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The Renku Sessions: New Calendar 31

renkuchainWelcome to The Haiku Foundation’s Fifth Renku Session: New Calendar. I am John Stevenson, leading my second Kasen (36 verse) renku on this site. We will be trying something a little different this time. Instead of making all of the selections myself, new verses will be selected by the poet who wrote the preceding verse. This will be on a voluntary basis and I remain ready to preform this task for anyone who prefers to pass up the opportunity.

Peter Newton provided our verse last week. Here is his selection for this week’s verse, followed by his comments:

folding
the scarecrow’s
clean clothes

      1. –Sally Biggar

“I chose this verse for several reasons. At this point in our renku the season is late autumn and it’s time to take care of business. The action of putting things away for the winter speaks to the final section of this Kasen renku. Also, as an interesting afterthought: the word “folding” brought to mind the paper that was used in traditional renku. And the manner in which it was folded. According to the excellent resource that Karen Cesar cited in the thread for verse 31, ‘Haikai Poetics; Buson, Kito and the Interpretation of Renku Poetry’ by Herbert Jonsson, only the last sheet is given a special name: ‘The fold of lingering memory.’ It is here that we are instructed to ‘move on lightly and swiftly to finish the poem,’ according to Jonsson.

What goes better together than scarecrows and gourds. So, this verse serves as an easy link and then shift to the final six verses of the renku. Also, a shift from outdoors to indoor work. From a public outdoor festival to the more private indoor ritual of doing laundry. Again, taking care of business. I am also reminded of the other indoor rituals that come at the end of autumn.

Yes, it was pointed out to me that there are several other mentions of clothing in this renku. Too many? I don’t think so. I believe you can’t let the rules rule too much. A good dozen verses have elapsed since the last mention of an article of clothing so I think we’re avoiding stagnation with the selection of this clean laundry verse.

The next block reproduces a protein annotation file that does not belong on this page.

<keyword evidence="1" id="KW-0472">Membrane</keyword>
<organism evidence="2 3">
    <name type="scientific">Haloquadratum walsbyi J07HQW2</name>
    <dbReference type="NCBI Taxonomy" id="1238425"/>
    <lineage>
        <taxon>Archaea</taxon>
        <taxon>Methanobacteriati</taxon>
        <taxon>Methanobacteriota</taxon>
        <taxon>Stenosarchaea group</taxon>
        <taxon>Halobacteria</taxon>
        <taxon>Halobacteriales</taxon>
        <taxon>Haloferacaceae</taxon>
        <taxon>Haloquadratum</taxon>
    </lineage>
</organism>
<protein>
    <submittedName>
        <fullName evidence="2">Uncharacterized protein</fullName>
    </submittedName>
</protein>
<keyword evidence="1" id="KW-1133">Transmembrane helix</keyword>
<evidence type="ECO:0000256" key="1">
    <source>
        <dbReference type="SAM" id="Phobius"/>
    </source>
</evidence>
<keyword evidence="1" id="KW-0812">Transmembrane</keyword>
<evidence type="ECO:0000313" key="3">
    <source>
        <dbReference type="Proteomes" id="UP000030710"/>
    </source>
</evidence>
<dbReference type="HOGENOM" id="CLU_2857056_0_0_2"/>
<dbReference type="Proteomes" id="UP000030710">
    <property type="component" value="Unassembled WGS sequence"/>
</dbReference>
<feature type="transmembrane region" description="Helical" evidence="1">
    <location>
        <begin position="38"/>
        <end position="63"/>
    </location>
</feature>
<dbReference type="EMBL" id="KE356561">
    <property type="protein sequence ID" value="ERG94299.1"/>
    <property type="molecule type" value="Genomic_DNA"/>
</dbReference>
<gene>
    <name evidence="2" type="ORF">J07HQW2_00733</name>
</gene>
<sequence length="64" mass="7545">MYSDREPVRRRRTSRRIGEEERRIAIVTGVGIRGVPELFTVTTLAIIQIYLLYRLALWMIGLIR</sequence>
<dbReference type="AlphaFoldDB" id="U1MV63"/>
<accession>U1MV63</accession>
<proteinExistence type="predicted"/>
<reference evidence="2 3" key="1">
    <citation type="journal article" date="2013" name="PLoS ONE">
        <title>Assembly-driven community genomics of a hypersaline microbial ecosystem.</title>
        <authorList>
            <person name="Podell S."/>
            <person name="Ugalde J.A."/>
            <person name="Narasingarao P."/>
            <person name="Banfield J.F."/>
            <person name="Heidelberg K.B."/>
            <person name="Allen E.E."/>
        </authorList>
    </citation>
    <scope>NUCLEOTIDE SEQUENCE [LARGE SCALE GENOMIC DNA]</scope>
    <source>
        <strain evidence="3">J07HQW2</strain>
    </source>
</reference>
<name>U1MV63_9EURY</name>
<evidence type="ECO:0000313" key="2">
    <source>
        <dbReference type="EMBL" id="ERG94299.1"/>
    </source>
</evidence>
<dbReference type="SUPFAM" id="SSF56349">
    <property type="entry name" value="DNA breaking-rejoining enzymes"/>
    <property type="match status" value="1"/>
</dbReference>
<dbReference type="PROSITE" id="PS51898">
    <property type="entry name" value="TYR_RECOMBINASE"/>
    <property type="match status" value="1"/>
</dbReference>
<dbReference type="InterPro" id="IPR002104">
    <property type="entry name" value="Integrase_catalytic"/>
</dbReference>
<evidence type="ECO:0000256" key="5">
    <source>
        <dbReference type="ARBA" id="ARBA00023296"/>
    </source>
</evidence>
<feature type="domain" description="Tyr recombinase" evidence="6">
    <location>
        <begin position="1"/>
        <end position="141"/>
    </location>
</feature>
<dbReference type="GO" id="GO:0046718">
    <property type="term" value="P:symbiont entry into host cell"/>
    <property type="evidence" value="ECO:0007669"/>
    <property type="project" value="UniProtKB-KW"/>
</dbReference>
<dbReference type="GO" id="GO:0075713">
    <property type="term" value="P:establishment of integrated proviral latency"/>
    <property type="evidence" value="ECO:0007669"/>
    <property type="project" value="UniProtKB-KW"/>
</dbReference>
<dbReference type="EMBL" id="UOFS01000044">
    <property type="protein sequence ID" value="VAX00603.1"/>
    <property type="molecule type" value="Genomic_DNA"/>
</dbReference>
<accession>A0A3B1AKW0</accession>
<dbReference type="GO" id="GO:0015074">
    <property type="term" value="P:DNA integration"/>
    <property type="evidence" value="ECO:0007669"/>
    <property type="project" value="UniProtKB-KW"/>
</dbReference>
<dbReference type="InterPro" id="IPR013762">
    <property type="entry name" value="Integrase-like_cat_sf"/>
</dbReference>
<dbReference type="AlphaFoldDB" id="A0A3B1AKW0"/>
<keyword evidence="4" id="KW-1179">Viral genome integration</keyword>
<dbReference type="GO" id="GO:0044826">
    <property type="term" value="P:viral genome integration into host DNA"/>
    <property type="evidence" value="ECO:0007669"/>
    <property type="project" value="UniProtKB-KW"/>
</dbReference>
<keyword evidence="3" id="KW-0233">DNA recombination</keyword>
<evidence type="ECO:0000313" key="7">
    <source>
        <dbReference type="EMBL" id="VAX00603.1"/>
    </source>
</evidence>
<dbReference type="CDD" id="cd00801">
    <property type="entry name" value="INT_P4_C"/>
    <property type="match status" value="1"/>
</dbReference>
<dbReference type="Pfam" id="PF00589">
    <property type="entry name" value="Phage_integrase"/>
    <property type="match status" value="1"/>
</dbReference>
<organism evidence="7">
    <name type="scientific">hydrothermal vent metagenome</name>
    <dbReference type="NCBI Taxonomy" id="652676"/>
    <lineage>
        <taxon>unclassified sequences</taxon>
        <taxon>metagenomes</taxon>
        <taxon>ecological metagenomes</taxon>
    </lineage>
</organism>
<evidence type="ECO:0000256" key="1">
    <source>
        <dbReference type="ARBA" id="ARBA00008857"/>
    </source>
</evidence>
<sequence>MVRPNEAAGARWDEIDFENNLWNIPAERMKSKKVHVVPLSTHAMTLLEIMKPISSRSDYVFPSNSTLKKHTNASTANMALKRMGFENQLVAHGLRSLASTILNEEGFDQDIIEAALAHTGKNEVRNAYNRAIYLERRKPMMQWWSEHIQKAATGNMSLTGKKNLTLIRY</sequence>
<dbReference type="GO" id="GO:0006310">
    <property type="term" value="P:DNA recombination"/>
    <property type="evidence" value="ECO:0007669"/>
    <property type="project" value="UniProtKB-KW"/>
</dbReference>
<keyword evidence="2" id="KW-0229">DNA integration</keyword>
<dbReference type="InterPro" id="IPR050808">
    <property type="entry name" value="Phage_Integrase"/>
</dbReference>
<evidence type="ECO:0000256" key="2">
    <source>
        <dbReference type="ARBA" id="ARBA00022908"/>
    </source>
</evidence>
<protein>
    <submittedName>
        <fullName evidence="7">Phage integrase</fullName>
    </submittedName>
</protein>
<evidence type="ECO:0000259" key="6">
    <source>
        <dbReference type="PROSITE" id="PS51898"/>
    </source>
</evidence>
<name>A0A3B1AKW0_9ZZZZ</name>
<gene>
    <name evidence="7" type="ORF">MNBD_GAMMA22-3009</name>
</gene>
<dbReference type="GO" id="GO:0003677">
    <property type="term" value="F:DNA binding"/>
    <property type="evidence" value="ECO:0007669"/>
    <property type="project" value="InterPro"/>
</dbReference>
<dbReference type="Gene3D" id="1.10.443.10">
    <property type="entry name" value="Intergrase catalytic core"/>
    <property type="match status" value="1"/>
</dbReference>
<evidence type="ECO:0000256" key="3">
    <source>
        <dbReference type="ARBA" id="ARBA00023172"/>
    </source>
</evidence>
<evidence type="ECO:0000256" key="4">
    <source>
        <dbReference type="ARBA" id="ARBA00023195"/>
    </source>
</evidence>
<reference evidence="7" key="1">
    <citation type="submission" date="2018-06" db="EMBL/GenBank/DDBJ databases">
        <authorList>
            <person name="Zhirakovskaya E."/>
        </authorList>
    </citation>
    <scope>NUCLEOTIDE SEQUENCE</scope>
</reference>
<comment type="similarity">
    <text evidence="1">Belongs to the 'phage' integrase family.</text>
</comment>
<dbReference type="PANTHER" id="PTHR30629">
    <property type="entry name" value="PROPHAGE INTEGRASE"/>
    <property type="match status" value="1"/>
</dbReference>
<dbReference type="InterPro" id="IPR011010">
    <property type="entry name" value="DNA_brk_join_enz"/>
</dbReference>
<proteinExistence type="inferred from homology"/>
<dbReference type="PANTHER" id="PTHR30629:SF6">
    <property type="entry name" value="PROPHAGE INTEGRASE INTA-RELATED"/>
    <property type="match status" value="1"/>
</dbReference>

Thanks again for this opportunity to learn more about this important form-with and from so many talented fellow poets.”

Sally Biggar will be offered the opportunity to select the next verse. Sally, please contact me, either in a reply below or by e-mail (ithacan@earthlink.net) to let me know whether you accept this offer. If you do, I will ask you to choose the next verse in accordance with the requirements listed below and to write a paragraph or two about your selection and send it to me on Wednesday morning (August 9, eastern US time) so that I can incorporate it in the next posting, which appears on the following day. If you would rather not make the selection, I will do so, but I would prefer to know that I’ll be doing that as early as possible

Verse thirty-two will be a non-seasonal verse, written in two lines. While the lack of constraints on this verse provides us plenty of latitude, it remains a part of the “kyu” and, as such, it should avoid the sort of topics and tonality typical of the ha (like excessive alliteration). There will be an additional non-seasonal verse (thirty-three) and then the renku will conclude with a series of three spring verses, including the final blossom verse (thirty-five).

Verse thirty-two must link to the thirty-first  verse (and only the thirty-first verse) but it also must clearly shift away from it in terms of scene, subject, and tone.

You will have until Tuesday night to make your offers. The Haiku Foundation site has been busy lately and the link to our renku session has not always been obvious on the home page. There is a permanent “Renku Sessions” button a little further down the home page and you can always reach the current session via this route. We will continue to check for new verse offers through each Tuesday.

With best wishes to all,
John

 

New Calendar to Date

new calendar
a year of
“Natural Wonders”

    –John Stevenson

a clownfish offers
the first greeting

    –Peter Newton

taking a fistful
of freshly tilled earth
to my cheek

    –Shrikaanth Krishnamurthy

café aromas
on the warm breeze

    –Maureen Virchau

sound of a flute
slowly rising
with a hazy moon

    –Dru Philippou

flickering light of a bike
from the side road

    –Marina Bellini

under the bed-sheet
tales of bold highwaymen
and horse-drawn coaches

    —Lorin Ford

has the lord executed
his droit du seigneur

    —Polona Oblak

Jimmy Carter
and Rosalynn
on the kiss cam

    —Judt Shrode

after the picnic
some spirited croquet

    —Michael Henry Lee

the old quarry
so deep and cold
and daring

    —Mary Kendall

her scars stay hidden
though the neckline plunges

    –Debbie Feller

each time I wake
the moon lights
something different

    —Gabrielle Higgins

the whir of dragonfly wings
in the remaining heat

    —Sally Biggar

a neutrino
passes through the chestnut
and the worm, too

    —Lorin Ford

the tension of the needle
piercing linen

    —Carmen Sterba

Dutchman’s breeches
sprout along a cliff’s
ragged edge

    —Maureen Virchau

six pairs of boots
by the pilgrim shrine

    –Polona Oblak

in full flight
fledglings skim